All 3 of us are potentially the least mechanically minded riders out there as well so it filled me with fear to think they’d be relying on me for directions for the rest of the afternoon. Thankfully bar one attempt at taking them down a gravel goat track through some woods, we seemed to be on route. More climbing was to follow and a pre VOT cafe stop where 2 of us had a nervous number 2 to shed as much weight as possible before our assault up the big one. Hitting the foot of the climb I was reminded of the hell of last year. Christ it is steep. Think hardknott pass, but worse road surface, steeper hotter and longer, much longer. Thankfully though, despite about 20,000 feet of climbing before starting this one I was feeling good. I did 1 hour 14 last year and was hoping to be near an hour this time round. Up up and up this one goes, 7 miles at 7% average but loads of steep ramps and a couple of small downhills for brief respite, its not even a good looking climb to be honest, its pretty pointless but there’s beauty in the struggle I guess. I managed to hit the summit in 54 minutes so well ahead of target and chuffed to bits. Wilko agonizingly 13 seconds outside the hour but a class effort considering how much his hairy legs and several layers of clothing must slow him down. Closely followed by Ben, another class effort and assuming he rode hard so nobody could stop him to question his abysmal attire for the day. Thankfully and rightfully he was pulled to task for this on Facebook. The weather was starting to turn by now, not again surely…so we just pressed on and descended back to the digs and managed to avoid the worst of it only encountering a bit drizzle and cooler temps. A mega day out to round off the camp with some top lads. I smashed in a Maccy D’s and the boys had their 7th pizza of the week.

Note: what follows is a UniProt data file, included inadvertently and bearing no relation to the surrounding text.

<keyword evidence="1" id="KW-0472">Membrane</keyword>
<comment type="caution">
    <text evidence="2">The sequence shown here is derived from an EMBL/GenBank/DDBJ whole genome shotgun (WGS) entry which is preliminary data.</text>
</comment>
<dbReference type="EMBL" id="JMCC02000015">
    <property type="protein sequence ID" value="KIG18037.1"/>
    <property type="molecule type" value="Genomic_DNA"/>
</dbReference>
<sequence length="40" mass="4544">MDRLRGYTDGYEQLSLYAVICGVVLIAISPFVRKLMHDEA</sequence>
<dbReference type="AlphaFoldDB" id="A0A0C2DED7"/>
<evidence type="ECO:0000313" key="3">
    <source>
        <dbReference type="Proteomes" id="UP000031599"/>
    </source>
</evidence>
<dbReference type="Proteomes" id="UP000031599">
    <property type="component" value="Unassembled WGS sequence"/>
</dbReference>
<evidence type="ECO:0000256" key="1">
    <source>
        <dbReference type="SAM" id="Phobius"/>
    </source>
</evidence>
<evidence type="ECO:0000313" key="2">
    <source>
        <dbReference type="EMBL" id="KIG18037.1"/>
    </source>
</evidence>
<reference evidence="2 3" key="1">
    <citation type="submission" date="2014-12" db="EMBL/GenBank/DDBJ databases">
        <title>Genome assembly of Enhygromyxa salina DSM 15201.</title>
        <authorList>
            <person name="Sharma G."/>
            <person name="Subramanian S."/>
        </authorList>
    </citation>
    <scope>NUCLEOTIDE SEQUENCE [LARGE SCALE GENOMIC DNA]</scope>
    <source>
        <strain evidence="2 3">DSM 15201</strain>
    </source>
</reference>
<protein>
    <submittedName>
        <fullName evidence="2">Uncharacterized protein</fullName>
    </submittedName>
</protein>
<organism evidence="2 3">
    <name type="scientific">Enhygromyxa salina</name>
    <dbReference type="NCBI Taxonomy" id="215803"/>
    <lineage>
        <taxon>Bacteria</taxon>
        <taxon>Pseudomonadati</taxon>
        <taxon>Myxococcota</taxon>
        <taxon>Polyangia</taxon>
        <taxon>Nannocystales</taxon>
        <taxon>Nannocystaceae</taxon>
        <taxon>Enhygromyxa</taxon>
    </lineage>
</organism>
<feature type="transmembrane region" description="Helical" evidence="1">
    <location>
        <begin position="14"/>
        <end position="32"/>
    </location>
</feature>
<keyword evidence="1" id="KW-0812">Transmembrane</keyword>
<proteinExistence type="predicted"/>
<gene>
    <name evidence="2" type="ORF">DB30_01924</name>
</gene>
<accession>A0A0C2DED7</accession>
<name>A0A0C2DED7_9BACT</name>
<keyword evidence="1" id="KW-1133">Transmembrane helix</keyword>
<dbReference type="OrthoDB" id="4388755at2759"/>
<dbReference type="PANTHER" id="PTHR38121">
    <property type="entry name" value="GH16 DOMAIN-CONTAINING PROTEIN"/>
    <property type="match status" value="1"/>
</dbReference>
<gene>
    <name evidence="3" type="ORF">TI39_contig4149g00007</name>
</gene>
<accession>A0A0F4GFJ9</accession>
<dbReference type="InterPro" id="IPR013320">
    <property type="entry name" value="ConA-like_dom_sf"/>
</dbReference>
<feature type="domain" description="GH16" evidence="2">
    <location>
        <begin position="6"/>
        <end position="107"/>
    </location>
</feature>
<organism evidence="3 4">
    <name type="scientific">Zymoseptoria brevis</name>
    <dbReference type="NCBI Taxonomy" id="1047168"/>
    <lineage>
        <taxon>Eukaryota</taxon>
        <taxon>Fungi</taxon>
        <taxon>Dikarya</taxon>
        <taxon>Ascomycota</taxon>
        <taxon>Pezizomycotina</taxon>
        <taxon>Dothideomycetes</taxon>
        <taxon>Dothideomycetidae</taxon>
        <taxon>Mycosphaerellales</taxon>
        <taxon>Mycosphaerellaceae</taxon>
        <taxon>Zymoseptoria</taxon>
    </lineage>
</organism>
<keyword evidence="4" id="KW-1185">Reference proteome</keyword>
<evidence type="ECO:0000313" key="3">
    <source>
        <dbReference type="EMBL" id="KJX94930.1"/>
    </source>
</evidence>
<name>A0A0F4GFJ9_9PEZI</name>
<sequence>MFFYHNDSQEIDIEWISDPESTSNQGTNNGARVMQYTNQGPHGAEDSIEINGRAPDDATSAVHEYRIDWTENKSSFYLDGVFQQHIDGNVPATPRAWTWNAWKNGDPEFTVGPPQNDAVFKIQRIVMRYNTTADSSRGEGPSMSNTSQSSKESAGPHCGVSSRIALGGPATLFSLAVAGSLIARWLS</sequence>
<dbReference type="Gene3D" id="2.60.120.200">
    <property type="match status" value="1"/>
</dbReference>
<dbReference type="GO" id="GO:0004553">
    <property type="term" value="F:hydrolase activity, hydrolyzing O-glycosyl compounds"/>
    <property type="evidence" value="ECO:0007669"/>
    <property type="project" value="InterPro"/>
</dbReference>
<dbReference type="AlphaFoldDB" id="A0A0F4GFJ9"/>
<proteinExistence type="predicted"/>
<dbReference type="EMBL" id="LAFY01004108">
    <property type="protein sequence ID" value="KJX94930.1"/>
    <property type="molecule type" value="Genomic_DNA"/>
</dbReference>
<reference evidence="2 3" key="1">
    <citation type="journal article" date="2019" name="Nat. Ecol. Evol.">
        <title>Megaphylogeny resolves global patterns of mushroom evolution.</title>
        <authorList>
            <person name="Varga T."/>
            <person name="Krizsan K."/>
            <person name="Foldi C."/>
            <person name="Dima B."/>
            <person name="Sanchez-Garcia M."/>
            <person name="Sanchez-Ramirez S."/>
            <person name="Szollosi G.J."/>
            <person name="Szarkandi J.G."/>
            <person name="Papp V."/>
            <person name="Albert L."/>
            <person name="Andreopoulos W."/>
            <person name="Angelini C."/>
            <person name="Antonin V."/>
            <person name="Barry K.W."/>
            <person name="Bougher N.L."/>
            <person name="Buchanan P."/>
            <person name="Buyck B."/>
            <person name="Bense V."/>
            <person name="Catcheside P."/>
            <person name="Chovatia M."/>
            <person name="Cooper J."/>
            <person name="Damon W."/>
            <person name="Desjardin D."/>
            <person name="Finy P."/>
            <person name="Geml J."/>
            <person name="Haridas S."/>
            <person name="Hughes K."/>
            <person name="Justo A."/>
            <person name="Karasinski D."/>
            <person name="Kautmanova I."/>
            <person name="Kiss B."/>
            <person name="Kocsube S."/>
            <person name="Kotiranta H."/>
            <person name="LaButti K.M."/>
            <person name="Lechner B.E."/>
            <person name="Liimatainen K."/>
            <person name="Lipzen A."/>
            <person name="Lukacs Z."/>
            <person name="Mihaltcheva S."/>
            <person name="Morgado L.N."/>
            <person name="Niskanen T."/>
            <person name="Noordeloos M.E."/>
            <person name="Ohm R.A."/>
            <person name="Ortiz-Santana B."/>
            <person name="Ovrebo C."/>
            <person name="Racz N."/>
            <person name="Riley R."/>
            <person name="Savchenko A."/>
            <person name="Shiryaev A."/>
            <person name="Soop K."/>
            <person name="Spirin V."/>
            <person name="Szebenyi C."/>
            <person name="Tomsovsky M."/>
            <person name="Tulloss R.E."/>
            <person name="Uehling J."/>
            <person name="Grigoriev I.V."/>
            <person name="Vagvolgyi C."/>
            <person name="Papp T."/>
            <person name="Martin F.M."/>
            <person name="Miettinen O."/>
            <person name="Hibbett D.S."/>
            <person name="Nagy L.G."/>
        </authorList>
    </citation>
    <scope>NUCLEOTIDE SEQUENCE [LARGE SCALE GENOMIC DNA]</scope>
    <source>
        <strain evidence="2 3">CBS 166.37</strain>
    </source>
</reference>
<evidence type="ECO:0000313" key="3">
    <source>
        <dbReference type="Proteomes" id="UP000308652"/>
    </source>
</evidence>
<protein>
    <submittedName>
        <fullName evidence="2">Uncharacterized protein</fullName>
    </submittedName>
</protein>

A short recovery spin was to end the camp properly the day after and just like that the bikes were packed away and we were heading to the airport. All in a trip over here, flights, accommodation and food had probably cost less than £250 for 5 rides. Can’t beat it.
If anyone got this far, thanks for having a read of my ramblings and get yourself on a trip next year.
See what Lee and the lads got up here https://youtu.be/xsqWIPjU4_I